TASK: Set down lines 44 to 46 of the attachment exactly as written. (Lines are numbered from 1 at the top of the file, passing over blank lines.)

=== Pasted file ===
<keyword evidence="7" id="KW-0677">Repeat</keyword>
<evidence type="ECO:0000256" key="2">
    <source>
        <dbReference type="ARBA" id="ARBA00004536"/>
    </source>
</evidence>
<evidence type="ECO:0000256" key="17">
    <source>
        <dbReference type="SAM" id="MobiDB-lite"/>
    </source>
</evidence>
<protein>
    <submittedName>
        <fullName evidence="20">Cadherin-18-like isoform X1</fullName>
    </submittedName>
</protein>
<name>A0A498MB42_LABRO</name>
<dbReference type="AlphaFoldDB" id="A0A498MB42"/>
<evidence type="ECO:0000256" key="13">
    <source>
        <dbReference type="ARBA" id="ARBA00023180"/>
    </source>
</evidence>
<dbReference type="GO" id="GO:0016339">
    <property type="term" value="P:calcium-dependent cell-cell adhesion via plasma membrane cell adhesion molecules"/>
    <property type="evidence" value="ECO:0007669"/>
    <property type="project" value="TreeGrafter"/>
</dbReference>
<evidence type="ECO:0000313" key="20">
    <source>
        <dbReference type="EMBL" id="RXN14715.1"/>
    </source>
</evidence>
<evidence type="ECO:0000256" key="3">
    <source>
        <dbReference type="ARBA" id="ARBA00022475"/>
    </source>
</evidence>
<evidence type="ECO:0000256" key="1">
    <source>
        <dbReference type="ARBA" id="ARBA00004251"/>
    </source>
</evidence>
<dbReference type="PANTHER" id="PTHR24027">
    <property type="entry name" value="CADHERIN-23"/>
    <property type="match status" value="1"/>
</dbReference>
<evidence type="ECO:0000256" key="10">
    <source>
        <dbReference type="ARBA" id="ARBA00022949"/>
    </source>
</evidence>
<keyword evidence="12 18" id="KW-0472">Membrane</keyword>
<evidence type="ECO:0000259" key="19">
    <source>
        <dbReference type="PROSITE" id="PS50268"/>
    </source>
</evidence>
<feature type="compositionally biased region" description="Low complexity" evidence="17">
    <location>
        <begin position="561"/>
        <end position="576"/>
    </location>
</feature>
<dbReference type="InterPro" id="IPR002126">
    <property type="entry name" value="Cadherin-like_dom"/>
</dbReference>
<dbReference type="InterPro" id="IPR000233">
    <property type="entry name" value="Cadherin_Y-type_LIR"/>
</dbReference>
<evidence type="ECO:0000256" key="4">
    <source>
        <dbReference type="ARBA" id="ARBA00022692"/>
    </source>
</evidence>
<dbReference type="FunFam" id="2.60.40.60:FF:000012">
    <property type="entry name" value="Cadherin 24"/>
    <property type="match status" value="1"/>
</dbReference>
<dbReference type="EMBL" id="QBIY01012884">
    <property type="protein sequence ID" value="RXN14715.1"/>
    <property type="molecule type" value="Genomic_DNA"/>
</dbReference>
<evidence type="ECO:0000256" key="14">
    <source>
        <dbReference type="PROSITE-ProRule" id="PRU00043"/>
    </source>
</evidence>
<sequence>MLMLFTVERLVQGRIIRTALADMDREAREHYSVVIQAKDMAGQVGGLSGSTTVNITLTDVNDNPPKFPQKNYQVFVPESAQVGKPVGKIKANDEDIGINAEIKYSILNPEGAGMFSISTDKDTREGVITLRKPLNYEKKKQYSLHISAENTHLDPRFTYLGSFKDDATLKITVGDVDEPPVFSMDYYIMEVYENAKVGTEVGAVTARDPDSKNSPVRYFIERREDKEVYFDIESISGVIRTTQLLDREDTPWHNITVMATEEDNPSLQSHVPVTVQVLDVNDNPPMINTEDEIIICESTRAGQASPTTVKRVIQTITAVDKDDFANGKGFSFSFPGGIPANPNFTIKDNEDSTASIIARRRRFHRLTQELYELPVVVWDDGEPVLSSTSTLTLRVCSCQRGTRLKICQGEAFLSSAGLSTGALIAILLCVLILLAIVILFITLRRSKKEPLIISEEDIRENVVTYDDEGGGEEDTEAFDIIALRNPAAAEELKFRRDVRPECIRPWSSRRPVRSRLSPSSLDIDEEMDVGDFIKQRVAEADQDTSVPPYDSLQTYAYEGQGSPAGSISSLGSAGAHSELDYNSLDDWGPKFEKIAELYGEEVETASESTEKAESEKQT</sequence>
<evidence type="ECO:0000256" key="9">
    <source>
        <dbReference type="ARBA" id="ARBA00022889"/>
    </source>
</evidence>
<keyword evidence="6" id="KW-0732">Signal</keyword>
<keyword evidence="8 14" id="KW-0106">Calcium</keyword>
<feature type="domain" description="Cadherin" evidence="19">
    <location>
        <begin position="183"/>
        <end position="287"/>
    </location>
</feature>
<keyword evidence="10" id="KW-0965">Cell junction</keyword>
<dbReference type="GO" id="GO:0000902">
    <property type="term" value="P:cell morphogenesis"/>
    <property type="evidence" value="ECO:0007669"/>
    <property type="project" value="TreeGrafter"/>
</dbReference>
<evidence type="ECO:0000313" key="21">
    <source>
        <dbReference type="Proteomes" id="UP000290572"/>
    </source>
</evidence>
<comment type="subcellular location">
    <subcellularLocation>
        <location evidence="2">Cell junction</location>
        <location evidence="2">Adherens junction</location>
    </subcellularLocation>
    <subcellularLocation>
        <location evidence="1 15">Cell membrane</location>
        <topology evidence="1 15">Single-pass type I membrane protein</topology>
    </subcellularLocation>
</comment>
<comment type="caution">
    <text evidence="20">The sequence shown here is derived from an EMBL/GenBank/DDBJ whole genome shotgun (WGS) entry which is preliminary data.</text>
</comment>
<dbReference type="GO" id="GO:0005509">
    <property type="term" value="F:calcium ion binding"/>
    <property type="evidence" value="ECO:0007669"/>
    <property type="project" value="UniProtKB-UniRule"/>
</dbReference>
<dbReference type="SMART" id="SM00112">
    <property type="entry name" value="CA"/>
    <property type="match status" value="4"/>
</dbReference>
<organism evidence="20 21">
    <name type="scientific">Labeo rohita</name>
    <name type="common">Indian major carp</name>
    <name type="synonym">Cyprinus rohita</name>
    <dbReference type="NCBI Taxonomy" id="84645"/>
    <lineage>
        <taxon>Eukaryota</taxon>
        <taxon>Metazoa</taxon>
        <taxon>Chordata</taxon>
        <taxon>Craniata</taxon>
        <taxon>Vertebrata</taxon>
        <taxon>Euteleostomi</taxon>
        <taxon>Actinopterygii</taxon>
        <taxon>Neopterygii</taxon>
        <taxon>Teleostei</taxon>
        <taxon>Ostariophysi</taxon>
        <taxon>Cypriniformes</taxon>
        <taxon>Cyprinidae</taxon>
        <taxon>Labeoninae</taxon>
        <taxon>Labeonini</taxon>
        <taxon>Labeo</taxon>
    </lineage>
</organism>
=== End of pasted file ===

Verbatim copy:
<dbReference type="PANTHER" id="PTHR24027">
    <property type="entry name" value="CADHERIN-23"/>
    <property type="match status" value="1"/>